Public Sector

Overcoming COVID-19’s Economic Impact

How public-sector agencies came to the rescue of small businesses.

This is a story of teamwork, of long hours, of being on the other end of the telephone line listening to the desperate voices of entrepreneurs who were weeks away from losing their businesses … what follows is a description of how four public-sector entities came to the rescue of thousands of small business owners in the state, helping them with federal and state loan and grant programs that were created specifically to help businesses during the COVID-19 pandemic. 

Though the crisis is by no means over, the hard work and quick actions of these agencies has created a response mechanism for businesses that will be in place for years to come. The lessons learned will give a boost to entrepreneurial dreams in future times of need.


The New Jersey Economic 

Development Authority 

Since the pandemic began, the New Jersey Economic Development Authority (NJEDA) has assisted 15,000 small businesses, making more than $115 million available to help business owners with their cash flow and working capital needs. 

The NJEDA has developed five core COVID-19 relief packages during this time: the Small Business Emergency Assistance Grant Program; the Small Business Emergency Assistance Loan Program; the New Jersey Entrepreneur Support Program; partnerships with Community Development Financial Institutions; and technical assistance programs. 

The Small Business Emergency Assistance Grant Program initially launched in early April. During its Phase 1, the program provided grants of up to $5,000 to a targeted set of businesses from a pool of $5 million in NJEDA funds. In early June, the authority used $50 million in CARES Act funds to add $5 million to Phase 1 of the program and launch Phase 2 with the remaining $45 million. Phase 2 expanded the grant program to a significantly broader range of businesses and increased the maximum grant award to $10,000. To date, more than 10,000 businesses have been approved for grants totaling nearly $32 million.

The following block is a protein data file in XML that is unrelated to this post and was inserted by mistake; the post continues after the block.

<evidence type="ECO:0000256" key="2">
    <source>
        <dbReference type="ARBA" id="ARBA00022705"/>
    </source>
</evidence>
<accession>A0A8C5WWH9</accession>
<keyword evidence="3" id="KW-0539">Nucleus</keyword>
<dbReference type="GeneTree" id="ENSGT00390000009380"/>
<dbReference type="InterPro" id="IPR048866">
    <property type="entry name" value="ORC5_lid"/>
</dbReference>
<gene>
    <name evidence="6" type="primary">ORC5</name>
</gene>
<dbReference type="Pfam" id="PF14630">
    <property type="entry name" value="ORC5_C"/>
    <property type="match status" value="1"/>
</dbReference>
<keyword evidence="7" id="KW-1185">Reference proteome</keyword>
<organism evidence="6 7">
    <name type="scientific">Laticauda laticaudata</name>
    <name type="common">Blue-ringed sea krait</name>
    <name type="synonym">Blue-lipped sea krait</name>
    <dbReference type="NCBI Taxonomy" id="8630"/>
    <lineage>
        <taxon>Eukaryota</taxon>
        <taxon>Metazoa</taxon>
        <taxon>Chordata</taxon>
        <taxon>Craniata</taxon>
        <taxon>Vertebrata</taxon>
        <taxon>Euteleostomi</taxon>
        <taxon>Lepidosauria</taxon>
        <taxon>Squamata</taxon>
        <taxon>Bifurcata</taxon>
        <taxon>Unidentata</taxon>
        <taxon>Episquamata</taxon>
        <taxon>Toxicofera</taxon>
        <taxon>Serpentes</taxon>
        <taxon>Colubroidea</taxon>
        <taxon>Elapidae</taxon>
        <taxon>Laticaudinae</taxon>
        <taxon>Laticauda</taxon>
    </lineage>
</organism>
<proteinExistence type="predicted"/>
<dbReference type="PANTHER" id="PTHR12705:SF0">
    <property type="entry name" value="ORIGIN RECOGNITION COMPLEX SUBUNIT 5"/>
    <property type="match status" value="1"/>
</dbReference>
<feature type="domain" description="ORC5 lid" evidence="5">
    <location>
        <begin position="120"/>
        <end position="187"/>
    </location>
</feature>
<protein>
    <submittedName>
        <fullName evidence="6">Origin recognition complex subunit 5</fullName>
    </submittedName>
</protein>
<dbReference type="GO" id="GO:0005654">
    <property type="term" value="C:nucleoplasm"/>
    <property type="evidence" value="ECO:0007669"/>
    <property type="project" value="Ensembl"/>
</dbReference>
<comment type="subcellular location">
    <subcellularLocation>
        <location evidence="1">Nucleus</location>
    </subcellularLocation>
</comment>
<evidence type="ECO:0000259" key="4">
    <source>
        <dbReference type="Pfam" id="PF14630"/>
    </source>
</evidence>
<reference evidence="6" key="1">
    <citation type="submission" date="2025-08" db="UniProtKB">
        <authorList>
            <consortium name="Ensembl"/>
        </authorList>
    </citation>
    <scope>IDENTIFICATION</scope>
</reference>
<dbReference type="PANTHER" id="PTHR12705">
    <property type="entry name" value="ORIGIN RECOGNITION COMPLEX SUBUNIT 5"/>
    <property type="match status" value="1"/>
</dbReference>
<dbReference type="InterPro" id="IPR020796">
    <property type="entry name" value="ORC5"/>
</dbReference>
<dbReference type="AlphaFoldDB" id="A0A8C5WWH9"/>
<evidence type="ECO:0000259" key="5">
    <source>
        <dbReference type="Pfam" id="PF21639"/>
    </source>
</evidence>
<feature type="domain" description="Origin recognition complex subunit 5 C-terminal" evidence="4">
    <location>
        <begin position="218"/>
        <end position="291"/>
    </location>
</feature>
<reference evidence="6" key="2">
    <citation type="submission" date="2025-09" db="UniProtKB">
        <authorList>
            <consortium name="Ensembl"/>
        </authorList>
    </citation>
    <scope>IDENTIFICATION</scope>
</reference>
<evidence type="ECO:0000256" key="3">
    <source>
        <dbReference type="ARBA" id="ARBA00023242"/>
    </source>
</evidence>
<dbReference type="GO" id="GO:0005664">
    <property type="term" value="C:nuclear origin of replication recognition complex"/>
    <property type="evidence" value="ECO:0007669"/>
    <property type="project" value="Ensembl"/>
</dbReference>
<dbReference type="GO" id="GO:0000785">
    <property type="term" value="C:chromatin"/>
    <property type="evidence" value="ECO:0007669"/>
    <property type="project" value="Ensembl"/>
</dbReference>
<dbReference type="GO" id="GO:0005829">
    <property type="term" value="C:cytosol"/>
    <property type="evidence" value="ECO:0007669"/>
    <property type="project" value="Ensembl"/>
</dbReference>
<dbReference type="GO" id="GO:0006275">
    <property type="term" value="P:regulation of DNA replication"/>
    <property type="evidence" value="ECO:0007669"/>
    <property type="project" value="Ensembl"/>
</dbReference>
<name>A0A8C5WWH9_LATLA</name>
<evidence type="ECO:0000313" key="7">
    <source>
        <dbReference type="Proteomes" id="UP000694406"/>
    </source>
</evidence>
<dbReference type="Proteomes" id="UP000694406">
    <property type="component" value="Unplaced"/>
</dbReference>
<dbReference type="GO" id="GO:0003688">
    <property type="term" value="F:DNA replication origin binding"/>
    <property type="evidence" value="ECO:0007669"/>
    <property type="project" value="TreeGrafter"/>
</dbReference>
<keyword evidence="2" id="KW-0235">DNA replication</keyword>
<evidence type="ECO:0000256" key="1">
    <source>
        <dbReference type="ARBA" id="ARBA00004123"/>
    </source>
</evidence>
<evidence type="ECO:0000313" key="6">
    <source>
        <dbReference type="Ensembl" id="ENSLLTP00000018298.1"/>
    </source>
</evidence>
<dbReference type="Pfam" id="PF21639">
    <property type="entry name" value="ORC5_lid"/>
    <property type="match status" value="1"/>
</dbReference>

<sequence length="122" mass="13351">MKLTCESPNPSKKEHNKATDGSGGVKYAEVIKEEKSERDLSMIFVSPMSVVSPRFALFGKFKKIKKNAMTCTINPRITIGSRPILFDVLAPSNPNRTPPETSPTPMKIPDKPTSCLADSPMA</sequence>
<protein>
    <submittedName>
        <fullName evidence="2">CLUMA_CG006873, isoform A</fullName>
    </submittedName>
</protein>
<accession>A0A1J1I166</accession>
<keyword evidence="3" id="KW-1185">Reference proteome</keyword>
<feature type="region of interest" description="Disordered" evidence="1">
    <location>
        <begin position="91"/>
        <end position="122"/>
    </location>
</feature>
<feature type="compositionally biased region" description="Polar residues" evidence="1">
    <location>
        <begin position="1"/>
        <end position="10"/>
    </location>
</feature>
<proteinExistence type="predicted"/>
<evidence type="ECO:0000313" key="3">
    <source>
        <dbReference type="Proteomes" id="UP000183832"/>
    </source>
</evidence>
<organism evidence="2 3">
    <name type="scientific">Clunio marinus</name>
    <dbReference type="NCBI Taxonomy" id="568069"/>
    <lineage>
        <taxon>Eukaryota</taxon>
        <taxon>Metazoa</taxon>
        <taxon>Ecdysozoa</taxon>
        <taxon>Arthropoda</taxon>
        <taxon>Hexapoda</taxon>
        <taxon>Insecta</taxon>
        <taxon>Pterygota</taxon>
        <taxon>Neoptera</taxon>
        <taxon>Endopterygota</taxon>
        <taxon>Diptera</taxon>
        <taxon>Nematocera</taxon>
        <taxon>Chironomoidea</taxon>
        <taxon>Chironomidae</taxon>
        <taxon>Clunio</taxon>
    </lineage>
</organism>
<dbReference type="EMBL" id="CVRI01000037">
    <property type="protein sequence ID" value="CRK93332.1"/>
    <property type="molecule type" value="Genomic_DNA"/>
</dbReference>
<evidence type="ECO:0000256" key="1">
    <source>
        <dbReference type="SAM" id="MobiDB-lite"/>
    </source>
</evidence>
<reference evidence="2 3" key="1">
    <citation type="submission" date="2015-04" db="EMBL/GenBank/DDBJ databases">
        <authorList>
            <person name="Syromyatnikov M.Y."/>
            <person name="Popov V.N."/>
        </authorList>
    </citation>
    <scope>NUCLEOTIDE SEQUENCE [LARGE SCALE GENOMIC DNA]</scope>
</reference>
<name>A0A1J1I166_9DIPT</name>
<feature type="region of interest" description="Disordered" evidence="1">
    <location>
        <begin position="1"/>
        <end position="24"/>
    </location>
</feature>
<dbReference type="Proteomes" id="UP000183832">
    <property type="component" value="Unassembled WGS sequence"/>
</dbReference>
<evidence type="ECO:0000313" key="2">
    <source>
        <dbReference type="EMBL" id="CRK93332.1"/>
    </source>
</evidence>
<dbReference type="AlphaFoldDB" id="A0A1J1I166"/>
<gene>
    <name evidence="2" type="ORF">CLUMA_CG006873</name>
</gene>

At the end of July, Governor Murphy announced that another $15.3 million in CARES Act funding would be dedicated to the program. The additional funds will go toward fulfilling eligible Phase 2 grant applications from businesses located in the 12 New Jersey counties that did not receive direct CARES Act funding allocations from the federal government. 

The agency also created the $10-million Small Business Emergency Assistance Loan Program that provides working capital loans of up to $100,000 to small and mid-size businesses. To date, 100 businesses have been approved for loans totaling $6.8 million. 

To support smaller businesses and those located in the most at-risk communities, the Authority also provided $11.25 million to six Community Development Financial Institutions (CDFIs) to get capital into the hands of those who may have challenges accessing traditional banking. So far, these collaborations have provided $3.6 million to 142 businesses and nonprofits. 

To support innovation economy companies, the NJEDA also created the $5-million NJ Entrepreneur Support Program, which provides 80% loan guarantees for working capital loans to incentivize investors to continue supporting early-stage companies that have seen a decline in investment. To date, the NJEDA has approved guarantees on investments totaling more than $2 million into 35 companies. 

In recent months, the Authority launched the Ecommerce Technical Assistance Program to help restaurants, retail stores, and personal care businesses continue to operate safely and conduct more business online. 

According to NJEDA CEO Tim Sullivan, “As New Jersey moves toward recovery, the NJEDA has also begun updating existing programs to reflect the ‘new normal.’” One example is the expanded Micro Business Loan Program, which provides financing up to $50,000 for businesses and nonprofits with 10 or fewer employees and no greater than $1.5 million in annual revenues.